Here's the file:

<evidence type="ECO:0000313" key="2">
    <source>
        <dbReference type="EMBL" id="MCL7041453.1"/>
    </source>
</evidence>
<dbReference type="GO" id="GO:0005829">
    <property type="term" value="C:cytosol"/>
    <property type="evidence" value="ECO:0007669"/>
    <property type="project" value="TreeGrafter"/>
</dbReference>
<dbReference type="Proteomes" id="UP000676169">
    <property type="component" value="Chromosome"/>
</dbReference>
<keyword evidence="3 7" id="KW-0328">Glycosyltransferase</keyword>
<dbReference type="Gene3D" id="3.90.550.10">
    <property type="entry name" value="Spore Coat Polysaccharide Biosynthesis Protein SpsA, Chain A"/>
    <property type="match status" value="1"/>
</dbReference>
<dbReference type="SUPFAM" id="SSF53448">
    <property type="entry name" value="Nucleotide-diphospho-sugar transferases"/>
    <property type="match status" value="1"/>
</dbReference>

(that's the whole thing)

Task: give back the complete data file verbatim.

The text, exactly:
<evidence type="ECO:0000313" key="2">
    <source>
        <dbReference type="EMBL" id="MCL7041453.1"/>
    </source>
</evidence>
<dbReference type="GO" id="GO:0005829">
    <property type="term" value="C:cytosol"/>
    <property type="evidence" value="ECO:0007669"/>
    <property type="project" value="TreeGrafter"/>
</dbReference>
<dbReference type="Proteomes" id="UP000676169">
    <property type="component" value="Chromosome"/>
</dbReference>
<keyword evidence="3 7" id="KW-0328">Glycosyltransferase</keyword>
<dbReference type="Gene3D" id="3.90.550.10">
    <property type="entry name" value="Spore Coat Polysaccharide Biosynthesis Protein SpsA, Chain A"/>
    <property type="match status" value="1"/>
</dbReference>
<dbReference type="SUPFAM" id="SSF53448">
    <property type="entry name" value="Nucleotide-diphospho-sugar transferases"/>
    <property type="match status" value="1"/>
</dbReference>